Thank you! That was an informative piece. We became very aware of the issue of gentrification after we moved in...Why not before? The short of the story is that we had one week to move to New York, and that we found a pretty apartment that was more "affordable" (I lose this term loosely when speaking of NYC rents) in Harlem. After we moved, I realized that our presence was foreign and spent some time googling "gentrification" and reading up on it.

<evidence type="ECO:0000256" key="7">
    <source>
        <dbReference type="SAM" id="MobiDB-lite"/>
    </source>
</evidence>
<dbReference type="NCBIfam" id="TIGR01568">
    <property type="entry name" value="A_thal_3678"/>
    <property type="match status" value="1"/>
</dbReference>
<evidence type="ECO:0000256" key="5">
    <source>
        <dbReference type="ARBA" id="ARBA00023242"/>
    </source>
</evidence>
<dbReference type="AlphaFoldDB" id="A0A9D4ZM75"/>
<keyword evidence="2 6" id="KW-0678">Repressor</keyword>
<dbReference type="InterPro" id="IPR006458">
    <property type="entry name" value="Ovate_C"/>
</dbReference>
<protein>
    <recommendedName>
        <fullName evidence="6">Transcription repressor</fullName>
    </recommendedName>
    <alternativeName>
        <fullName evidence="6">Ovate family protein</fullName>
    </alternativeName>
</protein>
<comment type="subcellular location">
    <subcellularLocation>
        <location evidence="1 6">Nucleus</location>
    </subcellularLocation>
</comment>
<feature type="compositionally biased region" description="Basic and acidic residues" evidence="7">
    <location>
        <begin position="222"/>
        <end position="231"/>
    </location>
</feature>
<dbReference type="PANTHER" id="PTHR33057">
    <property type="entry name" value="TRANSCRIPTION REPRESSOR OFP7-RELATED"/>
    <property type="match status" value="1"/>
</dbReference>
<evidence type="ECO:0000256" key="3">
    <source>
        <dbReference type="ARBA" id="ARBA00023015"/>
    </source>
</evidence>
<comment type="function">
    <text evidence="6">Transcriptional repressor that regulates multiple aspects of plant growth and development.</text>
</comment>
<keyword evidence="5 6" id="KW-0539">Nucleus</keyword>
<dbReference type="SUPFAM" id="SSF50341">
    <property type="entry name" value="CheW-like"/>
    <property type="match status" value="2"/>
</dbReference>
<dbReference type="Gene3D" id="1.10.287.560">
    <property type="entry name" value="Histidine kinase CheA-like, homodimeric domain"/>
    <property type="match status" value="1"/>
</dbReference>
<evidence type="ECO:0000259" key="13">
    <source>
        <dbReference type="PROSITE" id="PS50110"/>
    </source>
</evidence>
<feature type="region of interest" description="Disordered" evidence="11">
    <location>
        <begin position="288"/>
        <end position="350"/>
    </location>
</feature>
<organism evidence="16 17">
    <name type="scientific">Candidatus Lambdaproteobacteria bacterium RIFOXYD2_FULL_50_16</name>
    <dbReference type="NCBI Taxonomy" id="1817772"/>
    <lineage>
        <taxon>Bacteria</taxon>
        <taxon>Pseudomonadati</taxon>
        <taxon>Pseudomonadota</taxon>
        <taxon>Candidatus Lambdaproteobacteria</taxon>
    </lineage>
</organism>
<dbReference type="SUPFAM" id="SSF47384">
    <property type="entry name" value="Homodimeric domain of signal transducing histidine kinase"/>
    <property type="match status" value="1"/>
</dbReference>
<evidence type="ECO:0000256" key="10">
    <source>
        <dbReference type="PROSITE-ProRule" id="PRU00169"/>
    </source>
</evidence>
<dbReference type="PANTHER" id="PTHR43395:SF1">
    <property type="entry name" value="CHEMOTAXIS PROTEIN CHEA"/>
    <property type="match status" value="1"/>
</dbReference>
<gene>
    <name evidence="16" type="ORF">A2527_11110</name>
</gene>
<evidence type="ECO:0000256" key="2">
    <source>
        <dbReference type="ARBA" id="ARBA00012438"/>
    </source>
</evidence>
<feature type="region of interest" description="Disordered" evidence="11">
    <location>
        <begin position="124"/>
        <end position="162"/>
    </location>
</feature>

I recognize that the white presence is a problem for the Harlem community, and that it leads to raised rents and difficult living conditions for non-white Harlem residents. I feel very guilty over our move. However, we are not financially able to reside in other parts of NYC at this time. As a result, we do our best to not interfere with what goes on outside of our apartment. We do not mind the block parties, the sidewalk grilling (we actually had our own sidewalk barbecue on day), the children playing noisily on the street below. This is their community. We would never ask for these things to cease, or actively interfere with the way of life here. We enjoy it here, and we are friendly to the neighbors, as they are to us. We are sorry that our presence is a sore for some. The best that we can do is not step on any toes while we reside here. I hope that other white residents in Harlem will do the same.